Media companies will foot the bill to have former Federal Court judge Ray Finkelstein QC mediate issues with prosecutors ahead of a dozen possible George Pell-related contempt trials.
Eleven corporations and 19 individuals are charged with contempt over news stories about the conviction of Cardinal Pell - who was later acquitted - for child sexual abuse.
Suppression orders in place because of a pending second trial, which was later dropped, meant his original conviction could not be reported until months later.
But multiple media outlets published information about the conviction of a high-profile Australian and referenced court orders.
Victoria's Director of Public Prosecutions Kerri Judd is "extremely keen" for the media outlets - including News Corp and Nine newspapers - to face one trial before the end of this year.
But Matt Collins QC, representing all 30 accused, foreshadowed 13 trials because it would be an "injustice" for journalists from separate companies to face trial together.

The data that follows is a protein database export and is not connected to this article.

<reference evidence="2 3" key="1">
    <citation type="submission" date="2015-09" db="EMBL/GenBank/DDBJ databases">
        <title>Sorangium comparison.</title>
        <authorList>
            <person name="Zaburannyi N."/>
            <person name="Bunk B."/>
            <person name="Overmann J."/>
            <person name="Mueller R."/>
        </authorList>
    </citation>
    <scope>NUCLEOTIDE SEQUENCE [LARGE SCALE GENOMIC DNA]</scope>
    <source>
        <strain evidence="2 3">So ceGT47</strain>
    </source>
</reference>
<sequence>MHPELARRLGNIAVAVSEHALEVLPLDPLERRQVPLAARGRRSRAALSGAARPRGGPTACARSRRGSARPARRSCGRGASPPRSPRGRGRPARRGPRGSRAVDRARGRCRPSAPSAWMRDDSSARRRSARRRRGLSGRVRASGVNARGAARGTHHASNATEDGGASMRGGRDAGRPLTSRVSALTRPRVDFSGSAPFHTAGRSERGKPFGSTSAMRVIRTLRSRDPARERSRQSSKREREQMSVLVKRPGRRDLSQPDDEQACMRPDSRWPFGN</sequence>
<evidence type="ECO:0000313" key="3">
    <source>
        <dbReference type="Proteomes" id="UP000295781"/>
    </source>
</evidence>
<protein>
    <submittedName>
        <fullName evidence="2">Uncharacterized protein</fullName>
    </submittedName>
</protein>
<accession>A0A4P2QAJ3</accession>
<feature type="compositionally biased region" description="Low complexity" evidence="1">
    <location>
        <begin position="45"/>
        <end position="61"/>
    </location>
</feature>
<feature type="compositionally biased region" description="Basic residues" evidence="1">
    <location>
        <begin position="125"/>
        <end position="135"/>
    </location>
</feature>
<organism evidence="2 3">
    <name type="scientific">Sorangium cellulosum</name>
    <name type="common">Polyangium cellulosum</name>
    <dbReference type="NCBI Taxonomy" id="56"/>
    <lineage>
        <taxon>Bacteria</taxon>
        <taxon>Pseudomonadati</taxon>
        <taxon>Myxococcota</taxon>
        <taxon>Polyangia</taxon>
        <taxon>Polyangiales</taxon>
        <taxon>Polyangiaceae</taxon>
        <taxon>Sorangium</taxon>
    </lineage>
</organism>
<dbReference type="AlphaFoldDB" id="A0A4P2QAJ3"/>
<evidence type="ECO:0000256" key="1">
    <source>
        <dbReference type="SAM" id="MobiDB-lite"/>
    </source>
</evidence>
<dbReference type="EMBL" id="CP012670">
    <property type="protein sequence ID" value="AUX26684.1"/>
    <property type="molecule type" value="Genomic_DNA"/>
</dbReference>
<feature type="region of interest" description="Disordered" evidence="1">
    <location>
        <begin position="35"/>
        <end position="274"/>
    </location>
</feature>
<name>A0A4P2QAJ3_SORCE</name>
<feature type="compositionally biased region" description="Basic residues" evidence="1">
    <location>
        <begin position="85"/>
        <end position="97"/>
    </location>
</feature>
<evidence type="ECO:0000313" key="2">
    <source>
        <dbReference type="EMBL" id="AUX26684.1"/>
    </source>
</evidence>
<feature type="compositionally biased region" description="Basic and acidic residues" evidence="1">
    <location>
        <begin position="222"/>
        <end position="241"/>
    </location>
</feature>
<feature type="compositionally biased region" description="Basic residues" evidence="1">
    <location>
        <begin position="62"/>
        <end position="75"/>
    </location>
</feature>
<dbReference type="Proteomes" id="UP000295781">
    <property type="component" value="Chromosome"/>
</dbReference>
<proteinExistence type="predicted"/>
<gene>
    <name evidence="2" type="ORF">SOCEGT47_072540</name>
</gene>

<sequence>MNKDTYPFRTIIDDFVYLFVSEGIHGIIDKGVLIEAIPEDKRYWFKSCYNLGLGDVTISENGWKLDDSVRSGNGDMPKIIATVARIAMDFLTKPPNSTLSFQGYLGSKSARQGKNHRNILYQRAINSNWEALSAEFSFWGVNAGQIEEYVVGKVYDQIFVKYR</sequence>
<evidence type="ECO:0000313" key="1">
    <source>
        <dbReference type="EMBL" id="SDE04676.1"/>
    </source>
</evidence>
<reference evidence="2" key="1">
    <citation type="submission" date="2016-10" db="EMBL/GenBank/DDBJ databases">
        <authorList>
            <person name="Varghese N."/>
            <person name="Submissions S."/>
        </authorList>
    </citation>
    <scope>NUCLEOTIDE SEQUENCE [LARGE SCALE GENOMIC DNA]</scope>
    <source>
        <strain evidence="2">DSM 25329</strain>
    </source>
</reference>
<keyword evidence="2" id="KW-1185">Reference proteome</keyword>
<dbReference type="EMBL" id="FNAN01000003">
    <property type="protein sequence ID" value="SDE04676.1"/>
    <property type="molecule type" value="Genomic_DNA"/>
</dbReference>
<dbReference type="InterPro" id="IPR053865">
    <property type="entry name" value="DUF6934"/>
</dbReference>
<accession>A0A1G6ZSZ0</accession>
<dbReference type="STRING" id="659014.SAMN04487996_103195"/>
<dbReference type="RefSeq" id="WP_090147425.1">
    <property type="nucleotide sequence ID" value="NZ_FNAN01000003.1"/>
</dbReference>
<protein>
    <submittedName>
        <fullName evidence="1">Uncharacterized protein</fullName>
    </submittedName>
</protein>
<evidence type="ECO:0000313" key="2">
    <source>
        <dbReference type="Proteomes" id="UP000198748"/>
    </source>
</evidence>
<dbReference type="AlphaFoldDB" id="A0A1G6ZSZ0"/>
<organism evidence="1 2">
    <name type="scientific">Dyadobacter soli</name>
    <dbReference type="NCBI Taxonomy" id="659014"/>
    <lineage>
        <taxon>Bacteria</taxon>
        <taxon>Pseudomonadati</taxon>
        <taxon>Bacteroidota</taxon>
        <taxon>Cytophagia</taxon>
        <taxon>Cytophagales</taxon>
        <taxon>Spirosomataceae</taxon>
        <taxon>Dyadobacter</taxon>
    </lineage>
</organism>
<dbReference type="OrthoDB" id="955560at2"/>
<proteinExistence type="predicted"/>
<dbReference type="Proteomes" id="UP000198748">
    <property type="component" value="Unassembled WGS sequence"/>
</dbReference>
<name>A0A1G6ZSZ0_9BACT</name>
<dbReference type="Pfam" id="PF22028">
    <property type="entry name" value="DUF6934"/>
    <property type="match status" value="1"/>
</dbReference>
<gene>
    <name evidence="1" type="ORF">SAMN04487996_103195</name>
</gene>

Justice John Dixon said the first or only trial could begin in November, but ordered mediation first for parties to resolve a number of pre-trial issues.
Mr Finkelstein is no stranger to issues involving the media.
In 2011 he headed an independent inquiry into the media, investigating regulation and oversight after the News of the World phone hacking scandal in the UK and local concerns about the blurring of news and opinion in political coverage.
Lisa De Ferrari QC, appearing for Ms Judd, initially baulked at the cost of a private mediator, noting the budgetary constraints of the public prosecution agency.
She also accused media companies of "shadow boxing" about issues in the past.
But Dr Collins rejected the assertion, saying the issues were well known and the balance of the matter is for Ms Judd to "prove her case"
He said media organisations, anxious to have the issues resolved, would foot the bill to allow Mr Finkelstein to step in as an independent mediator.
Justice Dixon urged the parties to solve their problems "without highfalutin letters where people throw rocks at each other from the tops of hills".
If they can't resolve issues he'll decide for them in another hearing on September 2, he said.
"And if you don't like that, you know where the registry is to go to the Court of Appeal," the no-nonsense judge said.
Mediation is expected to take place mid-next month.